These photos were taken in the Summer isles , but I have also seen one in Cavenham heath NR but failed to get a photo before it flew off .
The Green Tiger Beetle is a common ground beetle of heathland, moorland, sandy grassland and sand dunes. Often seen in bright, sunny conditions during the spring and summer, the Green Tiger Beetle is a fast, agile hunter, running across the ground to catch its invertebrate prey, including spiders, caterpillars and ants. It is well-equipped to tackle its prey with a ferocious set of jaws and long legs that give it an impressive turn of speed (it’s one of our fastest insects). When disturbed, they will often fly a short distance before running away.
This photo was taken this summer at the top of Stac pollaidh in the Summer Isles.
Deer Botfly is a parasite that needs to hover around the face of a deer so they can spray their eggs into the nostrils of the poor unsuspecting deer.
Once the eggs make it into the cervids internal system, they will migrate to the animals uterus where they will feed and go through their life stages. Once they are ready to leave the host, they will find their way back up to the tongue of the deer species where they will eventually get spit back out into the environment. At this point they spend 2-3 weeks in the soil before emerging as the adult version you see above. The adults are non-feeding so they have short time to find a mate…and a deer so they can pass their fertilized eggs on and continue the cycle. Perhaps this is why the Deer Botfly needs to be so quick?
The Gall is Caused by the Thistle Gall Fly – Urophora cardui which
lays its eggs on Creeping Thistle (Cirsium arvense). After hatching, the larvae burrow into the stem of the plant and form a gall (or swelling).
Thistle gall caused by a gall wasp
Crabro crirarius wasp with spade like front legs which you can just about make out in the photos , they are grey in colour.
A local species but widely distributed throughout much of Britain and the Channel Islands.
Status (in Britain only)
This species is not regarded as being threatened.
This wasp is mainly associated with light, sandy soils, such as lowland heaths and coastal dunes and landslips. However, it is also encountered on heavier soils, being known, for example, from open woodland and chalk grassland.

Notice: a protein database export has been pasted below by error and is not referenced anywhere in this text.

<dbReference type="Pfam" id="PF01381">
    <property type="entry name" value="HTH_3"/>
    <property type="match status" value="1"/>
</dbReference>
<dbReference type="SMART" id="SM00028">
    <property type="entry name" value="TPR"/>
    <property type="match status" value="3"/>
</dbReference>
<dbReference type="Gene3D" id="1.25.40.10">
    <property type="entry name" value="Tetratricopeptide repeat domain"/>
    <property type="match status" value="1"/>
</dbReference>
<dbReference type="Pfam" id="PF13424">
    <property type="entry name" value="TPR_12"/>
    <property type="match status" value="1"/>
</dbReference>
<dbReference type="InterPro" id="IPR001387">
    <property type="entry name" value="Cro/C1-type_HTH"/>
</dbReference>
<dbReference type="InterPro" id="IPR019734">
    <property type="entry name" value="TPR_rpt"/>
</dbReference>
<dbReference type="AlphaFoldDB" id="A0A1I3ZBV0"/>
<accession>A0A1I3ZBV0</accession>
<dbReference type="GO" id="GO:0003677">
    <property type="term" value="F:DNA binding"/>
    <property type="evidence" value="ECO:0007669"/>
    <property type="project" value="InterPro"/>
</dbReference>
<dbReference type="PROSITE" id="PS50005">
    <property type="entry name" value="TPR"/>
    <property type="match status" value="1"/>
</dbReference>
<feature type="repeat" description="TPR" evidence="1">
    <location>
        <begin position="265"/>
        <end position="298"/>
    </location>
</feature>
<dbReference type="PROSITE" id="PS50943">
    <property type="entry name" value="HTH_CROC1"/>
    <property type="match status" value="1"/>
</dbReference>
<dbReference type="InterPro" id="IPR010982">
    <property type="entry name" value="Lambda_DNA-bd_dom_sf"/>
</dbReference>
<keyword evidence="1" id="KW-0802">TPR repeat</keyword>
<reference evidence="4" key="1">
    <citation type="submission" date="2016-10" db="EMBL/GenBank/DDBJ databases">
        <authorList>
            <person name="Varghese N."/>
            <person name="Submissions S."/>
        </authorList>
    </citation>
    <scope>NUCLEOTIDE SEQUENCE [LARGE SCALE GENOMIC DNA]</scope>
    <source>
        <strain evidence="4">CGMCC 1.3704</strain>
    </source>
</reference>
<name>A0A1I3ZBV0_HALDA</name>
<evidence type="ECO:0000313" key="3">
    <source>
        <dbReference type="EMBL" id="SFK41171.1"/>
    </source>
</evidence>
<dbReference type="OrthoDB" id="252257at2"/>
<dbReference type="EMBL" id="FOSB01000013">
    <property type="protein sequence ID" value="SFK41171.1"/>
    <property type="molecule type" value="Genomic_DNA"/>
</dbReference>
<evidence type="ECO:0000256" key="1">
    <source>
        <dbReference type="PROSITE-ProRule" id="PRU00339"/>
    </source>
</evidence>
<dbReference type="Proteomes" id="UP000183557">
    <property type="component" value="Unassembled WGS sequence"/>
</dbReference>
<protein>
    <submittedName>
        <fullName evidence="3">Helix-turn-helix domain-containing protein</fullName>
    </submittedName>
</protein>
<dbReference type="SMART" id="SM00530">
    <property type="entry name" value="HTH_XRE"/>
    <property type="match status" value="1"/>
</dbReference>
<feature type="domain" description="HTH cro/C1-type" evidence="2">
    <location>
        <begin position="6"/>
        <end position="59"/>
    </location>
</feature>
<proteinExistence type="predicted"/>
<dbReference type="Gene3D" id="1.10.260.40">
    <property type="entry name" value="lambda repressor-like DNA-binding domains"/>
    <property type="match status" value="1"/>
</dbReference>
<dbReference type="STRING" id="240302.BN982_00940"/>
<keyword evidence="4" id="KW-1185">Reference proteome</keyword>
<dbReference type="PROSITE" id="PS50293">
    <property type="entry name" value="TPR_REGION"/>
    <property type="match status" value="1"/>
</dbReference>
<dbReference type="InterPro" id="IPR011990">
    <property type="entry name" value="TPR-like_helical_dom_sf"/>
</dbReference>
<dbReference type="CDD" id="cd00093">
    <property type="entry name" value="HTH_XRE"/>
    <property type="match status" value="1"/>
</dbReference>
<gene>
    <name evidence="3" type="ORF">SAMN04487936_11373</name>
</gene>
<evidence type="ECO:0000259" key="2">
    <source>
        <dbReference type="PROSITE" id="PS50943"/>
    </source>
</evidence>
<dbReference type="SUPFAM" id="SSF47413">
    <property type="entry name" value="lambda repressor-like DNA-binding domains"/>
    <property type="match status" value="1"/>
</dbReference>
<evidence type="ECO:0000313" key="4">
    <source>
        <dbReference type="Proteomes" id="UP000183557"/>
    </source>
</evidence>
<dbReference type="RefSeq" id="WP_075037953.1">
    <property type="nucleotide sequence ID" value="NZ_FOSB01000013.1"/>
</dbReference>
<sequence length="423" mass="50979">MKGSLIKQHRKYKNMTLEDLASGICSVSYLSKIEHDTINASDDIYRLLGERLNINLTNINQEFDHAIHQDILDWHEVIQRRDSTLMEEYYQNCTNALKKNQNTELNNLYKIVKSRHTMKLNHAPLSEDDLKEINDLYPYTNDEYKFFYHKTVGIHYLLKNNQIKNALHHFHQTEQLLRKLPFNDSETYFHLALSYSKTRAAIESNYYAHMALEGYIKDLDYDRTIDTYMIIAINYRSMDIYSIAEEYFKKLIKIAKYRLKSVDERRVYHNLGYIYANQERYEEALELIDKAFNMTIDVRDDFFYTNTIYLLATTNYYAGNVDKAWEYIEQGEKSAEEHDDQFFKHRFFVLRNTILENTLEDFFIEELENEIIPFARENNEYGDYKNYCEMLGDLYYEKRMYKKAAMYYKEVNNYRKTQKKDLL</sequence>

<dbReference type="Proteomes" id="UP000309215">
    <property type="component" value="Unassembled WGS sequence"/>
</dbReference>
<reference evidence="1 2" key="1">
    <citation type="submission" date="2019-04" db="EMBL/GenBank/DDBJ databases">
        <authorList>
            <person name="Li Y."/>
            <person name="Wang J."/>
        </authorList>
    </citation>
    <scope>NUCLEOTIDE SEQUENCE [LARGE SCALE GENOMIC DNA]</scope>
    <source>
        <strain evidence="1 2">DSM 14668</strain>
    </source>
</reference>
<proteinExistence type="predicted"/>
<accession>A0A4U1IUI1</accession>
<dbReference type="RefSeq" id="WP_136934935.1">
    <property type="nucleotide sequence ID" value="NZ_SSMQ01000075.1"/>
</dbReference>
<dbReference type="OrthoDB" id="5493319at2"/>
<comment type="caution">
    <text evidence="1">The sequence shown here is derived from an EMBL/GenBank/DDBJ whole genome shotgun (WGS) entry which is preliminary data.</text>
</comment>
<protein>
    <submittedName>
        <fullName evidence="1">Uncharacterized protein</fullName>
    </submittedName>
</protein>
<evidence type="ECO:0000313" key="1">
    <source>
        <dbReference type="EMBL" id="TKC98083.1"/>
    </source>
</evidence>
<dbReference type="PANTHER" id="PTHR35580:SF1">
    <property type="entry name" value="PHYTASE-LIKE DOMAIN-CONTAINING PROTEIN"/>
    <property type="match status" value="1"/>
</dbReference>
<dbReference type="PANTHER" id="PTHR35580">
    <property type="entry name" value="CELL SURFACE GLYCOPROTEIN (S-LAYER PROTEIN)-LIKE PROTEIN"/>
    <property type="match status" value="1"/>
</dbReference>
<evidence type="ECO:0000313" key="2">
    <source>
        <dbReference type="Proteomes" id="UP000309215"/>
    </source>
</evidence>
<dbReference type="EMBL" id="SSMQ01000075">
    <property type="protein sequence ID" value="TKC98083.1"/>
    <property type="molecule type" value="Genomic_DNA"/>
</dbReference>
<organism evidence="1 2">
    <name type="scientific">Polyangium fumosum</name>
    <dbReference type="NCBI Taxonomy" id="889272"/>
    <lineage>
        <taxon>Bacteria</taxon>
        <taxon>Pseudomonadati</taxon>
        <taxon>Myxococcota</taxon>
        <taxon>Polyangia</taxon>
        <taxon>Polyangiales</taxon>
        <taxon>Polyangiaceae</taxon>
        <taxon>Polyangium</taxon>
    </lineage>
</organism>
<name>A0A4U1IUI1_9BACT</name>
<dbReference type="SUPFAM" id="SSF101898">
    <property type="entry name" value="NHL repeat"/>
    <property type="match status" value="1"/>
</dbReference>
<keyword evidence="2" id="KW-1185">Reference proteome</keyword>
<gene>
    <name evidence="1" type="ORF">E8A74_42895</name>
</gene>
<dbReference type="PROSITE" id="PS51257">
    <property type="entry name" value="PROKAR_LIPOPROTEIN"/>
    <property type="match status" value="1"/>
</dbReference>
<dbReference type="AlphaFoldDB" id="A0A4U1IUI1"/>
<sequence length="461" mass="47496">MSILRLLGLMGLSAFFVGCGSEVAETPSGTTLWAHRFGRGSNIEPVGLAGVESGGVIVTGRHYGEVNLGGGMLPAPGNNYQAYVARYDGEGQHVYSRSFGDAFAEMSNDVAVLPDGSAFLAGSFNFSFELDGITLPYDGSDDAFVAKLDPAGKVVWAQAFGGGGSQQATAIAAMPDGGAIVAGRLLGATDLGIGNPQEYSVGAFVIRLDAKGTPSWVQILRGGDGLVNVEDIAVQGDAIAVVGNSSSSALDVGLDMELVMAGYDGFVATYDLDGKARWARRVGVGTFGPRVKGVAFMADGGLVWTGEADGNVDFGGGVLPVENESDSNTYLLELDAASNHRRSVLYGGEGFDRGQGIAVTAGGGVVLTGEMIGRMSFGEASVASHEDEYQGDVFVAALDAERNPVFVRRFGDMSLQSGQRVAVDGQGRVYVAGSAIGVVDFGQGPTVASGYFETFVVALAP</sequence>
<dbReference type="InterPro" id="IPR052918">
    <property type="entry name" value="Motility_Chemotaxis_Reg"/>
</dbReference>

Apparently single-brooded; late June to mid-September.
Paralysed Diptera of the families Therevidae, Asilidae, Empididae, Syrphidae and the superfamily Muscoidea (Richards, 1980).
The nest burrows are excavated in the soil and extend for 15-20 cm. Each main burrow ends in a cell, and later two or three cells are constructed at the end of short, lateral branches (Lomholdt, 1976).The cells are provisioned with five to eight flies (Lomholdt, 1976). Continental nests have also been found in decayed wood (Kohl, 1915); indeed, British specimens of this wasp have occasionally been seen alighting on wood.
This species mainly visits species of umbellifers (Apiaceae), including wild angelica, wild parsnip, hogweed and wild carrot. It also visits creeping thistle.
This wasp is from the Chrysidinae species of Ruby Tailed wasps. Sadly without a sample being studied under a microscope it can not go any further with the ID.
There are 15 wasps in the Chrysidinae species..
These solitary wasps are often called cuckoo, or ruby-tailed, wasps. They have a heavily armoured, brightly coloured cuticle. The apical gastral segments have been modified to form a thin, tubular structure that can be telescoped into the hind end of the gaster. In the female this tubular structure has been secondarily modified to act as an ovipositor. They have a parasitoid life history.
Really pleased with this find today its only a few mm long.
A female Ormyrus nitidulus on a knopper gall (a type of gall that develops when a developing acorn of the pedunculate oak Quercus robur is parasitised by the cynipid wasp Andricus quercuscalicis)
Gall wasps, also called gallflies, are a family (Cynipidae) of the order Hymenoptera and are classified with the Apocrita suborder of wasps in the superfamily Cynipoidea. Their common name comes from the galls they induce on plants for larval development.